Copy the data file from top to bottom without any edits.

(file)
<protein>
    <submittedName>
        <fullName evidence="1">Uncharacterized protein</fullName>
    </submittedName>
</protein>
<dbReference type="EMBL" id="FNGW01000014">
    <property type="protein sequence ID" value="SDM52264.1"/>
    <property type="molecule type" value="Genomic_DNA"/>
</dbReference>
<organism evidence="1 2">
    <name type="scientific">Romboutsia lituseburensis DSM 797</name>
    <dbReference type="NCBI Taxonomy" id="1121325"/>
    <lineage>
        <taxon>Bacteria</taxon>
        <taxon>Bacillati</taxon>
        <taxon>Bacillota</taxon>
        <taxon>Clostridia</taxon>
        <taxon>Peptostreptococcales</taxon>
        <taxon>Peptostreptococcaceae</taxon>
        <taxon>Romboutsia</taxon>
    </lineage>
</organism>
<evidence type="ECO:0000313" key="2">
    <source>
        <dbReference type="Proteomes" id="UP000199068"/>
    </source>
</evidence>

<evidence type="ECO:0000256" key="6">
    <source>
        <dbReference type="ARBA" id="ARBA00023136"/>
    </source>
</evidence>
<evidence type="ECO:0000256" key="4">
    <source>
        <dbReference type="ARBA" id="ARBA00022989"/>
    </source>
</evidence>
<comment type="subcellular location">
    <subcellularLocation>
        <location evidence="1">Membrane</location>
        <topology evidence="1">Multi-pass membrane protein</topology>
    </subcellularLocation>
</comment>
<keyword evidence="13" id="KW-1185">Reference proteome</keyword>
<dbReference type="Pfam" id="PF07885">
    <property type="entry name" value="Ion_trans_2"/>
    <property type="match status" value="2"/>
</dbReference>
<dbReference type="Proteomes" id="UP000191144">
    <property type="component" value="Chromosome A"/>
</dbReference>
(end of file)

<protein>
    <submittedName>
        <fullName evidence="1">Uncharacterized protein</fullName>
    </submittedName>
</protein>
<dbReference type="EMBL" id="FNGW01000014">
    <property type="protein sequence ID" value="SDM52264.1"/>
    <property type="molecule type" value="Genomic_DNA"/>
</dbReference>
<organism evidence="1 2">
    <name type="scientific">Romboutsia lituseburensis DSM 797</name>
    <dbReference type="NCBI Taxonomy" id="1121325"/>
    <lineage>
        <taxon>Bacteria</taxon>
        <taxon>Bacillati</taxon>
        <taxon>Bacillota</taxon>
        <taxon>Clostridia</taxon>
        <taxon>Peptostreptococcales</taxon>
        <taxon>Peptostreptococcaceae</taxon>
        <taxon>Romboutsia</taxon>
    </lineage>
</organism>
<evidence type="ECO:0000313" key="2">
    <source>
        <dbReference type="Proteomes" id="UP000199068"/>
    </source>
</evidence>

<evidence type="ECO:0000256" key="6">
    <source>
        <dbReference type="ARBA" id="ARBA00023136"/>
    </source>
</evidence>
<evidence type="ECO:0000256" key="4">
    <source>
        <dbReference type="ARBA" id="ARBA00022989"/>
    </source>
</evidence>
<comment type="subcellular location">
    <subcellularLocation>
        <location evidence="1">Membrane</location>
        <topology evidence="1">Multi-pass membrane protein</topology>
    </subcellularLocation>
</comment>
<keyword evidence="13" id="KW-1185">Reference proteome</keyword>
<dbReference type="Pfam" id="PF07885">
    <property type="entry name" value="Ion_trans_2"/>
    <property type="match status" value="2"/>
</dbReference>
<dbReference type="Proteomes" id="UP000191144">
    <property type="component" value="Chromosome A"/>
</dbReference>